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The Tao of Story: From Dracula to Bodhisattva – Exploring the Myths, Fairy Tales, Legends, and Favorite Stories by Which We Live
April 15, 2000 @ 10:00 am - 3:00 pm PDT
The Saturday workshop grapples with the remaining three narrative crises. First is wandering among stories — after we escape a stuck plot, we must find another to live by, but often do not know how to choose, and so end up drifting indecisively among different tales. The biblical story of Babel and the nursery rhyme about Humpty Dumpty dramatize the relativism and fragmentation of the situation, especially painful at midlife and in our postmodern time. The nine Muses from ancient Greece help here by revealing the logic of stories, which gives us criteria by which we can judge among tales, separating better from worse, true from false. The next narrative quandary is failing a story, and is exemplified by Sisyphus and King Arthur, who both follow specific scripts, but fail to reach their chosen ending. How to transform such failed dramas is the subject of the Buddhist tale, “The Brave Parrot”, and the Jewish story, “The Golden Tree,” which dwell on what might be called the practice and spirit of story. The fourth and perhaps most difficult narrative dilemma is being wounded by a story. The Flying Dutchman, Tristan and Isolde, and the Fisher King illustrate such wounding tales, where a desire or quest can never be attained. Goethe’s “Faust” and a Tibetan story, “The Old Meditator,” reveal an unexpected resolution to this painful plight in what can be turned “attunement” to the “soul of story,” which closely resembles spiritual illumination. Throughout the lecture and workshop various exercises will help us explore the myths, fairy tales, legends and favorite stories we live by, and how we can use them deal with our stuck, lost, failed and wounding life tales.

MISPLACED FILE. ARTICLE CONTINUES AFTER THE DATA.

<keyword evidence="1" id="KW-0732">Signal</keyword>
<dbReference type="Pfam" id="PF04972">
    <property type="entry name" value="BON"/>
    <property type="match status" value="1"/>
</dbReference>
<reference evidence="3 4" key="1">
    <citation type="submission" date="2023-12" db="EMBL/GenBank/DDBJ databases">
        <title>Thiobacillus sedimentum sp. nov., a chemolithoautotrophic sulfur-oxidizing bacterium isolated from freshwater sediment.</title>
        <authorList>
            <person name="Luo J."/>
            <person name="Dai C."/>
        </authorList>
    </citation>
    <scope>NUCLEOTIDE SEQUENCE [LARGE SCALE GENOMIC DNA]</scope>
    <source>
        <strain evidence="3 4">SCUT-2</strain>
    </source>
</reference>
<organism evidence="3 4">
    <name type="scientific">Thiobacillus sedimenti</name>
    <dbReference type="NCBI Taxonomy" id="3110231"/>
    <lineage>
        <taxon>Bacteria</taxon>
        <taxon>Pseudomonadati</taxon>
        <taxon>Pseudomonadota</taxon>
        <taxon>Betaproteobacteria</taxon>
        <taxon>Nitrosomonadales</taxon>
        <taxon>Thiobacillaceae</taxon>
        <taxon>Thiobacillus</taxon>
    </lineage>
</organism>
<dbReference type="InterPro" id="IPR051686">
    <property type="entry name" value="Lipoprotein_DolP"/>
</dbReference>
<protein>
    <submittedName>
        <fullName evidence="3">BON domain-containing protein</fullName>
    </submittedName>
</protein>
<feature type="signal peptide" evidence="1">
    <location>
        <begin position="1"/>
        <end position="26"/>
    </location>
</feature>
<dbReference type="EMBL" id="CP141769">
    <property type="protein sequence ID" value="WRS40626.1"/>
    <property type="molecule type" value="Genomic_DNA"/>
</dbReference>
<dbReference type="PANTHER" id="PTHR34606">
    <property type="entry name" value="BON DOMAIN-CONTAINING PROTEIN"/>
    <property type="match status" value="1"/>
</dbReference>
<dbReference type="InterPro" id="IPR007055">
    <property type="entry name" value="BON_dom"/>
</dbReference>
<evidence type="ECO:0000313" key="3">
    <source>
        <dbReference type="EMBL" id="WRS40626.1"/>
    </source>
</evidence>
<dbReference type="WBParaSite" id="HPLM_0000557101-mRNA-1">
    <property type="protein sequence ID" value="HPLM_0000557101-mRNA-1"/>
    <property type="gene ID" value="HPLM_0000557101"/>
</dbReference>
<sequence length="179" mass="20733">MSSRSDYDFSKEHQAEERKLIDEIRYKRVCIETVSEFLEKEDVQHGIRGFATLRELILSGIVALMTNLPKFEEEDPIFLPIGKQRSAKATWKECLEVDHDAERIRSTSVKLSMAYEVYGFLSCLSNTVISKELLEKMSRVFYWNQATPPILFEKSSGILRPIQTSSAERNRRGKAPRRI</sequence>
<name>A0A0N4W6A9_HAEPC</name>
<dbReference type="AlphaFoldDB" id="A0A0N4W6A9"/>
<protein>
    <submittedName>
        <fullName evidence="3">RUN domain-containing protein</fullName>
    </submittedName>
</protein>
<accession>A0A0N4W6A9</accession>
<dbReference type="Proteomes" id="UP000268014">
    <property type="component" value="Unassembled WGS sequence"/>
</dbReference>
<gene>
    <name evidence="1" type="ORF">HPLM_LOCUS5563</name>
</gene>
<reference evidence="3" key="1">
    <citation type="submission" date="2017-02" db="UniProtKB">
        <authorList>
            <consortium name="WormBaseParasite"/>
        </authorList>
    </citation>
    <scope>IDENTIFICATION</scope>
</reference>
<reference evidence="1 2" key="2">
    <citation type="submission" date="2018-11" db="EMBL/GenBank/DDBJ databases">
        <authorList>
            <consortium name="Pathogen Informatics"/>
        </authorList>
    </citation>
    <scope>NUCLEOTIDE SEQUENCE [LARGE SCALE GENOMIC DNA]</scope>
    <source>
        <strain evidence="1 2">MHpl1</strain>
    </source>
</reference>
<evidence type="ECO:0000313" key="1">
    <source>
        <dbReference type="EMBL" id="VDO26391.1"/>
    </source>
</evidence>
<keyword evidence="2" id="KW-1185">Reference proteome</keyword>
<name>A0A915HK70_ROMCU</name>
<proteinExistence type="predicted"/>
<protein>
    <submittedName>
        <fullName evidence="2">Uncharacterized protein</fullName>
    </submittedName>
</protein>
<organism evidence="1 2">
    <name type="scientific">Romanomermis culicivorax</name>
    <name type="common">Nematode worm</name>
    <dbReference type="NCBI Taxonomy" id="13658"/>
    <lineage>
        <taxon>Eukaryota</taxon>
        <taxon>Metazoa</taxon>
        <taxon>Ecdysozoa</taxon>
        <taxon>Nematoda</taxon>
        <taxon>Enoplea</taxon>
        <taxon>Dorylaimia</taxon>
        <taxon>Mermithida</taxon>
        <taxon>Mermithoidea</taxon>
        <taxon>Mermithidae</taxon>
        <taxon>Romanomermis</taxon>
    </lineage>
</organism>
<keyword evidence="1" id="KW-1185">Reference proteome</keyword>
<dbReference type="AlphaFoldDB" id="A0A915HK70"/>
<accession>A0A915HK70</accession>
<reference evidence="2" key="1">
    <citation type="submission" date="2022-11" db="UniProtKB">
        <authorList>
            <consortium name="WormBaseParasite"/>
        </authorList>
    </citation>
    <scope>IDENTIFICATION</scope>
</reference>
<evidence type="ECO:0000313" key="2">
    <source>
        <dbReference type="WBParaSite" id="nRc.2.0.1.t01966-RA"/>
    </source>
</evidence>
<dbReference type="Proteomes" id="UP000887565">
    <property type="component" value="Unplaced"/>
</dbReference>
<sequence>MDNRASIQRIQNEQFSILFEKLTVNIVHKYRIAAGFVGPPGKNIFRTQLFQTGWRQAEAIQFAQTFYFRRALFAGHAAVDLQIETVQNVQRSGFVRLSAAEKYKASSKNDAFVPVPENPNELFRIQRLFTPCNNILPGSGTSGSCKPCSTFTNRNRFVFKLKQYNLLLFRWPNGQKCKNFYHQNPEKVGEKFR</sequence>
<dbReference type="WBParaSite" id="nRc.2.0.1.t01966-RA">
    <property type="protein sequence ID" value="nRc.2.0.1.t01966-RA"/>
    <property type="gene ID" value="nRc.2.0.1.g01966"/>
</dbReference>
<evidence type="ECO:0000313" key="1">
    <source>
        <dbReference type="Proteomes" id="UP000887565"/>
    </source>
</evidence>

Related Lecture: The Tao of Story: From Dracula to Bodhisattva
Allan B. Chinen, M.D., is the author of four books and the psychological and spiritual tasks of aging: In the Ever After, Once Upon a Midlife, Beyond the Hero, and Waking the World. Although retired from private practice to focus on writing, he continues to teach as a Clinical Professor of Psychiatry, on the voluntary faculty of the School of Medicine, University of California, San Francisco. He Is a Distinguished Life Fellow of the American Psychiatric Association. Born and raised in Hawaii, he obtained his undergraduate and medical degrees at Stanford University, and completed his psychiatry residency and fellowship at University of California, San Francisco.